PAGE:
First Person, second section: What is Ludology? Editors Pat Harrigan and Noah Wardrip-Fruin see a disciplinary shift away from ill-advised analogies toward analyses of the gaming situation itself.
To a ludologist, cyberdramatic perspectives can seem exceedingly strange. Ludologists ask, why expend so much theoretical and technical effort on subjects like neo-Aristotelian interactive drama? Why focus on things that do not exist, are arguably impossible, and, should they ever be created, might turn out to be of only marginal interest? Instead, they say, let’s focus on computer games, which do exist, are clearly a vibrant aesthetic and commercial force, and seem only likely to increase in importance.
Ludologists are not alone in realizing the importance of computer games, but their image of the field of computer game studies is significantly different from that found in literature or film departments, the popular press, or media industry conferences. Ludologists believe much of current game theory to be founded on a series of ill-advised analogies between computer games and the individual theorists’ fields of study – rather than a specific analysis of the “gaming situation” itself.
In seeking a new approach, ludologists follow the function-oriented modus operandi of Espen Aarseth, whose Cybertext (1997) addressed “ergodic texts” (ranging from print works to hypertexts to games) without confining its scope to any one media form. In fact, the term ludology was introduced to computer game studies in the Cybertext Yearbook According to Gonzalo Frasca, who is credited with introducing ludology and operates ludology.org. Markku Eskelinen is coeditor of the Cybertext Yearbook, with Raine Koskimaa. – named for Aarseth’s term – and has been partly popularized by the community around the journal Game Studies, of which Aarseth is the general editor.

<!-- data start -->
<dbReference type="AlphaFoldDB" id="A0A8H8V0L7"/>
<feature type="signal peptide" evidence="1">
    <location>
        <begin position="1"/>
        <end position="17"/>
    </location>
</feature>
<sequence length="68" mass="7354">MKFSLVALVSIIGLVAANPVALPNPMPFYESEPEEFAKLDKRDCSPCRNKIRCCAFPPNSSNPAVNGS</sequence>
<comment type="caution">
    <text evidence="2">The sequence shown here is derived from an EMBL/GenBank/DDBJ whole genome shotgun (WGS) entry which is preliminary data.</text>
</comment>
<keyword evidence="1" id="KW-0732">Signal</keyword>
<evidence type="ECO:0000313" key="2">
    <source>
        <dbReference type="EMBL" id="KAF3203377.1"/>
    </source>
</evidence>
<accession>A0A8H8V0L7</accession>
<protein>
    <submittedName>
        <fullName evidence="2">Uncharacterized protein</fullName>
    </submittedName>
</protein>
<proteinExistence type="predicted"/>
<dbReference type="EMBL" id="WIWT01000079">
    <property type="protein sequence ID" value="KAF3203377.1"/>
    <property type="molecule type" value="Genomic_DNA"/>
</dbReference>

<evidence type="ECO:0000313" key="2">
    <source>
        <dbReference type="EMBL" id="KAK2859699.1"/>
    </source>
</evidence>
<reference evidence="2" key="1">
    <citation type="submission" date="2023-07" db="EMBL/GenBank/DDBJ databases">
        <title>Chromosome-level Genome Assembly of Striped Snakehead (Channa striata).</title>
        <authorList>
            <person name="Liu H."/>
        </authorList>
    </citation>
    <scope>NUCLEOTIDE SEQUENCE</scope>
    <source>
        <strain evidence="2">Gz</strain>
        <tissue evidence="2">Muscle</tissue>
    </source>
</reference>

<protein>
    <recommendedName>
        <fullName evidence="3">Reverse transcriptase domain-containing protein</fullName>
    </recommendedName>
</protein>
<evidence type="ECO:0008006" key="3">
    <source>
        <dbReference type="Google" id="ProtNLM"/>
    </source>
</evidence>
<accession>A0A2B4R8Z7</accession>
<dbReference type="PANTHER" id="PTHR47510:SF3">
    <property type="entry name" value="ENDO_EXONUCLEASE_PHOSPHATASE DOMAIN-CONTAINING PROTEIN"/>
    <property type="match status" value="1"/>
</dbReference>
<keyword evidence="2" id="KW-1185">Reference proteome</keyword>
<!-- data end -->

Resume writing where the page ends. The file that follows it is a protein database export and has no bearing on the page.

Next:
Aarseth’s theoretical positions were influenced by those of Stuart Moulthrop, whose work as a critic and artist (which rose to prominence with the dual 1991 publications of the essay, “You Say You Want a Revolution?” and the hypertext novel, Victory Garden) works toward an understanding of new media text on its own terms, rather than as a reflection of the already-understood. However, Aarseth’s Cybertext was focused primarily on the texts themselves, whereas Moulthrop was equally concerned with the texts’ larger social, political and economic contexts. Now that both Aarseth and Moulthrop have increasingly turned their attention to computer games, this distinction between their perspectives persists.
It is a distinction made explicit in the essays by Aarseth and Moulthrop included here. Their contributions follow an essay from Markku Eskelinen – perhaps ludology’s most outspoken and controversial proponent. These three essays each work to define ludology or game studies. By exposing the limits of other approaches to computer games, they demonstrate the necessity of such work. They also begin to nominate areas of focus for the emerging discipline. (Many of these – such as the function of time in games, the primacy of simulation, and the meaning of Lara Croft’s breasts – are also explored in other sections of this volume.) Although there is certainly no consensus among these three authors, in this section we can see the outlines of a discipline beginning to emerge.
Aarseth, Espen (1997). Cybertext: Perspectives on Ergodic Literature. Baltimore: Johns Hopkins University Press.
Moulthrop, Stuart (1991a). “You Say You Want a Revolution?” Postmodern Culture 1, no.3 (May 1991).
—. (1991b). Victory Garden. Watertown MA, Eastgate Systems.